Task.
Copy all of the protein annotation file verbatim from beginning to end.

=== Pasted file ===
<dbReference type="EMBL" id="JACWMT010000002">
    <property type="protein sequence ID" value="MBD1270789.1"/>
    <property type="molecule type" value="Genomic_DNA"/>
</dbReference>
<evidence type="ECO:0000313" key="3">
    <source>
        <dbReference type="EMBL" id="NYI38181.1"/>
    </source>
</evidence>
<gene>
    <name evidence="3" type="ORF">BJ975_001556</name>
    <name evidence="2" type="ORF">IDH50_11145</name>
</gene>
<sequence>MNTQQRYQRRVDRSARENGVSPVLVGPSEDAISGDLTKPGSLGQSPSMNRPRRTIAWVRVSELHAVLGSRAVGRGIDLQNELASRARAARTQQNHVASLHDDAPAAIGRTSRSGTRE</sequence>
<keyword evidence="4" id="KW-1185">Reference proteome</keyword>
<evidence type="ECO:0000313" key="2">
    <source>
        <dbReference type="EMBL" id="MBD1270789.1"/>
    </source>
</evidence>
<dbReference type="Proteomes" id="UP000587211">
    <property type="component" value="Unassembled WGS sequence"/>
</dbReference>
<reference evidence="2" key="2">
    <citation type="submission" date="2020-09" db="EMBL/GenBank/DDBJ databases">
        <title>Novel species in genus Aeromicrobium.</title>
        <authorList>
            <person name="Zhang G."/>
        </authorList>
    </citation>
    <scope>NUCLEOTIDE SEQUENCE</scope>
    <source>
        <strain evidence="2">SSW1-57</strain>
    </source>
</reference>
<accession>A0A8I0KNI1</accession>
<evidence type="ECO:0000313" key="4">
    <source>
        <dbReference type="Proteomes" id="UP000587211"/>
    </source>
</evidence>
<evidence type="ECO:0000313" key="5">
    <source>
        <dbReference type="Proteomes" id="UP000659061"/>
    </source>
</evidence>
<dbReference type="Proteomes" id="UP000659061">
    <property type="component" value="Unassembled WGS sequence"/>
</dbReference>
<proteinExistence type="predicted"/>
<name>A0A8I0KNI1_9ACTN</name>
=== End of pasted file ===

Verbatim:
<dbReference type="EMBL" id="JACWMT010000002">
    <property type="protein sequence ID" value="MBD1270789.1"/>
    <property type="molecule type" value="Genomic_DNA"/>
</dbReference>
<evidence type="ECO:0000313" key="3">
    <source>
        <dbReference type="EMBL" id="NYI38181.1"/>
    </source>
</evidence>
<gene>
    <name evidence="3" type="ORF">BJ975_001556</name>
    <name evidence="2" type="ORF">IDH50_11145</name>
</gene>
<sequence>MNTQQRYQRRVDRSARENGVSPVLVGPSEDAISGDLTKPGSLGQSPSMNRPRRTIAWVRVSELHAVLGSRAVGRGIDLQNELASRARAARTQQNHVASLHDDAPAAIGRTSRSGTRE</sequence>
<keyword evidence="4" id="KW-1185">Reference proteome</keyword>
<evidence type="ECO:0000313" key="2">
    <source>
        <dbReference type="EMBL" id="MBD1270789.1"/>
    </source>
</evidence>
<dbReference type="Proteomes" id="UP000587211">
    <property type="component" value="Unassembled WGS sequence"/>
</dbReference>
<reference evidence="2" key="2">
    <citation type="submission" date="2020-09" db="EMBL/GenBank/DDBJ databases">
        <title>Novel species in genus Aeromicrobium.</title>
        <authorList>
            <person name="Zhang G."/>
        </authorList>
    </citation>
    <scope>NUCLEOTIDE SEQUENCE</scope>
    <source>
        <strain evidence="2">SSW1-57</strain>
    </source>
</reference>
<accession>A0A8I0KNI1</accession>
<evidence type="ECO:0000313" key="4">
    <source>
        <dbReference type="Proteomes" id="UP000587211"/>
    </source>
</evidence>
<evidence type="ECO:0000313" key="5">
    <source>
        <dbReference type="Proteomes" id="UP000659061"/>
    </source>
</evidence>
<dbReference type="Proteomes" id="UP000659061">
    <property type="component" value="Unassembled WGS sequence"/>
</dbReference>
<proteinExistence type="predicted"/>
<name>A0A8I0KNI1_9ACTN</name>